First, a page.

Why we think we are in the early stages of a technology recovery

IIn this report, we focus on why we think technology company earnings have bottomed out and why we expect them to continue rising.


  • What gives us confidence in the technology recovery in the second half of 2023
  • Q1 2023 earnings takeaway: Hardware bottoms out, software follows suit

Reasons to be confident about recovery in the second half of the year

Recessions follow a typical pattern, with valuations first being hit, followed by widespread economic weakness, which impacts earnings for most sectors and companies. Although it typically takes several quarters for earnings estimates to reset, we believe technology sector earnings bottomed out in the first half of 2023.

Why we think we are in the early stages of a technology recovery

Valuations have bottomed out this year as interest rates have stabilized (in the 10-year range of 3.5% to 4%). Despite many tech companies plummeting from their lows and media noise about a “new bubble,” the average software multiple is only ~6x EV/NTM revenue (last year’s bottom was 5x, the highest ever (approximately 8 times) 10 years) average.

EV/NTM revenue multiples for a wide range of SaaS companies

This is in line with our expectations, as interest rates are higher than historical averages (4% vs. 2%) and NTM growth forecasts are lower (NTM 15% vs. 10-year median of 25%). We don’t expect rates to rise significantly in the near term, as we assume rates will remain high for an extended period of time, but we do believe that our earnings outlook is around the corner.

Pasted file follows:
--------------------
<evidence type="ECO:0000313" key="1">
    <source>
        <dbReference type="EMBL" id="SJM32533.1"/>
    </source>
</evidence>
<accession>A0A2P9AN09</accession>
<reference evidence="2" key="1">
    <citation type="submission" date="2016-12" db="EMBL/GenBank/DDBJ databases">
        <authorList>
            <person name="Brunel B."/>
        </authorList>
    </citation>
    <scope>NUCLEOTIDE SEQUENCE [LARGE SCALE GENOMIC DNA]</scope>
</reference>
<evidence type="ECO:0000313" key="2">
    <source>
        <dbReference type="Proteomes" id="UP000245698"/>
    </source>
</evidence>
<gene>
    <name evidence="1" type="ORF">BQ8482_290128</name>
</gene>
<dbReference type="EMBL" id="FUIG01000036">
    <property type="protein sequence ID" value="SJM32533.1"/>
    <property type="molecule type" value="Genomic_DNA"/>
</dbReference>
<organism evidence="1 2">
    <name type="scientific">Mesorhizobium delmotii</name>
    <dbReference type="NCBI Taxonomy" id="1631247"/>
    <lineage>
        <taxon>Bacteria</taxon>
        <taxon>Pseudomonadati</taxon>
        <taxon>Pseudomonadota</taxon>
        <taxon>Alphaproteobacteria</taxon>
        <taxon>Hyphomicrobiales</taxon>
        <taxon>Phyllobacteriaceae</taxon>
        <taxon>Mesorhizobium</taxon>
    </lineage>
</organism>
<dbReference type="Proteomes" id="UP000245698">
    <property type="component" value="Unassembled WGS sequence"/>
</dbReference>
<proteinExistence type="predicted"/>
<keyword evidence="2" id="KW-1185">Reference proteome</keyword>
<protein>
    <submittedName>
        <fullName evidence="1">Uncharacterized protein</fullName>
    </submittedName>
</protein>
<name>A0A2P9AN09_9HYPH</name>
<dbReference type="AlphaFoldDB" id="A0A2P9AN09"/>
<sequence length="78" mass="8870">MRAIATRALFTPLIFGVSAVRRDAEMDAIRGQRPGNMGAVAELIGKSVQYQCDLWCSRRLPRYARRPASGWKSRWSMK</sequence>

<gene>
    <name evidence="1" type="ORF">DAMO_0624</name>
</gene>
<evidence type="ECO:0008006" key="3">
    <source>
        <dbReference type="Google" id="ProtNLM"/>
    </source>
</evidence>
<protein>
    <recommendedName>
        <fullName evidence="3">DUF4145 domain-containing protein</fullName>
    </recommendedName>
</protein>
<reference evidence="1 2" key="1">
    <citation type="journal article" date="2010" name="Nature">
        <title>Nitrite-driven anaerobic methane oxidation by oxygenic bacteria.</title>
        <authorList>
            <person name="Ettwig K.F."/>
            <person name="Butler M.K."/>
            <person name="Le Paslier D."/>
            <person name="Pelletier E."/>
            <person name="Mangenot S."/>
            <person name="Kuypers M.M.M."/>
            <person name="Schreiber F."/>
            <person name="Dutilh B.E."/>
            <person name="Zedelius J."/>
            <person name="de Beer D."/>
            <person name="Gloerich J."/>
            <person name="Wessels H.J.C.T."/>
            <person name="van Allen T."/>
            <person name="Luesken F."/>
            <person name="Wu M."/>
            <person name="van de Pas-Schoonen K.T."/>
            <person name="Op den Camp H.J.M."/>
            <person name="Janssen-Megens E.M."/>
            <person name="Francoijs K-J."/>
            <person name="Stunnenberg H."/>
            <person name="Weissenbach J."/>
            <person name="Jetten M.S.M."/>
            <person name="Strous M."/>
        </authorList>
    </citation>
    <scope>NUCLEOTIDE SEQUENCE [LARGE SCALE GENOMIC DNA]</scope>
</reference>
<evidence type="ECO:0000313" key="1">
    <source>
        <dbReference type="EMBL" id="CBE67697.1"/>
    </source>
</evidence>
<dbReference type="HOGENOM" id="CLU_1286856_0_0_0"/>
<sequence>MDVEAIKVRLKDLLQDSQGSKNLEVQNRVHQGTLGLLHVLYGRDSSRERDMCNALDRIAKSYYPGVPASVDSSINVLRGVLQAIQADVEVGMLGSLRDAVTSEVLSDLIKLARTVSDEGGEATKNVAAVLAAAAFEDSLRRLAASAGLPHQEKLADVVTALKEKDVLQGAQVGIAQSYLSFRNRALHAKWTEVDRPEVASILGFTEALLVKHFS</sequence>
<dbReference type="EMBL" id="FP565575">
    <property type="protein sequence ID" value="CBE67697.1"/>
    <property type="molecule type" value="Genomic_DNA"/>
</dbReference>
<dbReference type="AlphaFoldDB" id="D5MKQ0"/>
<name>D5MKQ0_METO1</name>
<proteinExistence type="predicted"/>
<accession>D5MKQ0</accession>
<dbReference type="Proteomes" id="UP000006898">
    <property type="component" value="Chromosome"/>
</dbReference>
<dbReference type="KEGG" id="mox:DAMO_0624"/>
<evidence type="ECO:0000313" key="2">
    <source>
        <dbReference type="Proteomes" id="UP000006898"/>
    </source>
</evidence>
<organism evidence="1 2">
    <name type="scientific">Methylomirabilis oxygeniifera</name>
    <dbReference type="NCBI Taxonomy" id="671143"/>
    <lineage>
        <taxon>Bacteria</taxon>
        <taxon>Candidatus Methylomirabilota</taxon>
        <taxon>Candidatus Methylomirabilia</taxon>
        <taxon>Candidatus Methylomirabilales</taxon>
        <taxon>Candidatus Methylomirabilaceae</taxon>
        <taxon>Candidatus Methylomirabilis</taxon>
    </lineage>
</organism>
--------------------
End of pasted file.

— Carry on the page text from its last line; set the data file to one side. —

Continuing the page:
Hardware revenue bottomed out in Q1 2023.Software to follow

Semiconductors are considered the “canary in the coal mine” due to the fast-cycle nature of the business. As soon as there were signs of economic downturn in May 2022, distributors began reducing inventory, further exacerbating the impact of weak demand. Nvidia reported dismal financial results for his second quarter, writing off over $1 billion in inventory (April/August 22). Consumer-facing semi-companies such as AMD felt the impact early, while data center-focused companies such as Marvell felt the impact a little later.

As we enter the second half of 2023, competitions will become much easier and companies are starting to be able to exceed lowered expectations. In addition to the cyclical upturn, investment in artificial intelligence (AI) is expected to significantly increase demand. This is not just his one-quarter hype, but a multi-year investment cycle. Nvidia says it has 1 trillion pieces of unaccelerated data center hardware that must be upgraded to support AI workloads.

Q1 2023 Earnings Highlights:

Most semiconductor stocks reported (AMD, Marvell, Broadcom) expressed confidence in recovery in the second half of 2023 (AMD, Marvell, Broadcom), with the strongest (fundamental) performance of the quarter Nvidia has a market share of over 80% in data center GPUs and has a unique position in the AI ​​field. Highlights of reported earnings include:

  • Nvidia projected second quarter 2024 (August 23) earnings as follows: 50% More than consensus. Analysts have raised their future forecasts for this year and next by 40%. The company noted that production capacity will increase significantly in the second half of 2023.
  • Marvel reported the inline results, but was guided as follows: AI revenue to double in 2024 and 2025; AI sales in 2023 were $200 million. In 2024, he will make more than $400 million. Starting in 2025, he will make more than $800 million (run rate of about $5 billion).